- We must continue learning and adapting. In athletic and military research alike, strategies for treating traumatic brain injury have evolved over the years. This evolution must continue.
Let’s turn back the clock for a few moments because, as historian David McCullough says, “History is who we are and why we are the way we are.” In 1905, football was at a crossroads because 18 collegiate players were killed, and scores more were seriously injured, that year. Most of these casualties would likely be diagnosed today as multiple concussions, skull fractures, or other traumatic brain injury from game action. In 2015, even one on-the-field death among several thousand college football players would attract national attention. Far fewer collegians played football in 1905, so 18 deaths in a single season was an astounding percentage of all players.
With football facing possible extinction from public scorn late in 1905, President Theodore Roosevelt summoned officials from the Big Three teams – Harvard, Yale and Princeton – to the White House to hammer out rules changes and other safety measures that continued to evolve. Death on the college gridiron was serious business because, with a national professional league still more than a decade away, the collegiate game was the most prominent football played in America.
Change came slowly. As the White House conference convened, some intercollegiate football players wore skimpy protective equipment and soft leather helmets without face guards, but game photos show that most players went helmetless. Helmets did not become mandatory in NCAA play until 1939.
The effects of serious head injury have reached football’s radar screen only recently. In 2004, for example, Michael McCambridge wrote America’s Game: The Epic Story of How Pro Football Captured a Nation. It is a well-researched, 552-page history of professional football, but the book never mentions the word “concussions.”
Former Tampa Bay Buccaneers president Gay Culverhouse reports that, as late as 2006, rushing a player back from a concussion was “standard operating procedure in the NFL. Concussions were not taken seriously. . . . This was the culture of the time.” The NFL’s public concern about head injury did not begin until a few years later.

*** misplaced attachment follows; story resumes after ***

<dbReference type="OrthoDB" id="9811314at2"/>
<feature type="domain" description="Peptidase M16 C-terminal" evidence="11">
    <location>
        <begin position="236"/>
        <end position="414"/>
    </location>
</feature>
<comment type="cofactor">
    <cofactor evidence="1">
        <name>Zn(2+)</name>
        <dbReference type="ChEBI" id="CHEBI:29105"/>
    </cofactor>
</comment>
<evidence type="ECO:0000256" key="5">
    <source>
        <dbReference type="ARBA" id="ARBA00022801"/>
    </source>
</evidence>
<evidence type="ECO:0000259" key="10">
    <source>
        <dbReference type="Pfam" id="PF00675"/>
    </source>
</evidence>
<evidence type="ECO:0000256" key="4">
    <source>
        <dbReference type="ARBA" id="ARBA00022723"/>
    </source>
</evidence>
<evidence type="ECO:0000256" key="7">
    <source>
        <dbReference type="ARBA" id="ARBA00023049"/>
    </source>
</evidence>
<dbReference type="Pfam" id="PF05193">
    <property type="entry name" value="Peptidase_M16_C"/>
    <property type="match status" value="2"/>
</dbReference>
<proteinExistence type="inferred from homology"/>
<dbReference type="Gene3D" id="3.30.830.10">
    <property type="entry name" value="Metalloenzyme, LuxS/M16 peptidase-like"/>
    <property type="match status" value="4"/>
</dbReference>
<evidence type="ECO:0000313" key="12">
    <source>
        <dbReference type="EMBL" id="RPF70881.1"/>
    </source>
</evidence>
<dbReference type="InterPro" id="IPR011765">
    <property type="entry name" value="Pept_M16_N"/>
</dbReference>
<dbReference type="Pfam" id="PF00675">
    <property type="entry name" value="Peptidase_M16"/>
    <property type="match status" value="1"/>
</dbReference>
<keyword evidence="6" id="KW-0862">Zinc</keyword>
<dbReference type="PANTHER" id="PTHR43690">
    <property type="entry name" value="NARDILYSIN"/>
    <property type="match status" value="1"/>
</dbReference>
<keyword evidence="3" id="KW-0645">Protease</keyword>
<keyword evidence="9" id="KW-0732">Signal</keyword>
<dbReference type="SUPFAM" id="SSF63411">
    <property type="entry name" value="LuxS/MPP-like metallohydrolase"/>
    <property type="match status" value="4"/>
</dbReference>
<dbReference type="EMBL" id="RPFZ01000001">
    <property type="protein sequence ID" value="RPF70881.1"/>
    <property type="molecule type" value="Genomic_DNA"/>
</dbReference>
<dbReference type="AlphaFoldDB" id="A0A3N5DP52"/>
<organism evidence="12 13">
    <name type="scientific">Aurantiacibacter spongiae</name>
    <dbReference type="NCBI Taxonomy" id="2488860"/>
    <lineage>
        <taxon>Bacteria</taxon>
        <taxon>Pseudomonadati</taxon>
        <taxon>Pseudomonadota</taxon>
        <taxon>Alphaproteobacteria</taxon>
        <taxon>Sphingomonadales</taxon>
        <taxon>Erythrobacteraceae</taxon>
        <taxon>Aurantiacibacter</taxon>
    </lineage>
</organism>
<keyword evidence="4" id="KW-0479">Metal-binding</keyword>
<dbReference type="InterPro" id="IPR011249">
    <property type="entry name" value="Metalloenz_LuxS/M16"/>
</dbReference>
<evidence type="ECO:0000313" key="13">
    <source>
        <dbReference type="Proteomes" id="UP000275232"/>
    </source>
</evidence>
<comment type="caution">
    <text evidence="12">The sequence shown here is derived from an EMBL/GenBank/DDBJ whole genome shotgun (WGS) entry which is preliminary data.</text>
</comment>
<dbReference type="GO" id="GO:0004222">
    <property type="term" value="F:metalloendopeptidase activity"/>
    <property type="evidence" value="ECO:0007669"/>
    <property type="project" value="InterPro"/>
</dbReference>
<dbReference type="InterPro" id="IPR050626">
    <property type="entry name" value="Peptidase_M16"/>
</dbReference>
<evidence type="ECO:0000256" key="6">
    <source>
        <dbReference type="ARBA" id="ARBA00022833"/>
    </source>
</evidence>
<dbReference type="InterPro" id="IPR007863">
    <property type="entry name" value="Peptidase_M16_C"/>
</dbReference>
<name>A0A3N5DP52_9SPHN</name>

Over the years, the military has similarly learned much about traumatic brain injury, sometimes the hard way. A few years after President Roosevelt’s 1905 football summit, World War I brought unprecedented carnage as the first mechanized total war. The United States and the rest of the world were unprepared for the battlefield horror, and for treating the emotional and physical devastation that it inflicted on so many returning troops. In a world accustomed to warfare that often took a greater toll from disease than from battlefield hostilities, medical science had to play catch up.
Many Americans today have undoubtedly flinched at haunting photographs of muddy World War I troops staring blankly ahead in their trenches. Their condition was called “shellshock” in those days, and that is about all anyone knew. A century later, medical science can better confront what was likely Post Traumatic Stress Syndrome (PTSD) in many of the affected troops.
Fast forward to the Vietnam War, when the nation shortchanged many veterans who returned home in emotional and physical distress. The abdication of responsibility stemmed partly from lack of national will after a long war that was unpopular to many Americans. But the frequently inadequate medical care in those earlier years also stems partly from the fact that the day’s most advanced medical knowledge was not good enough, at least when compared with what medical science understands now.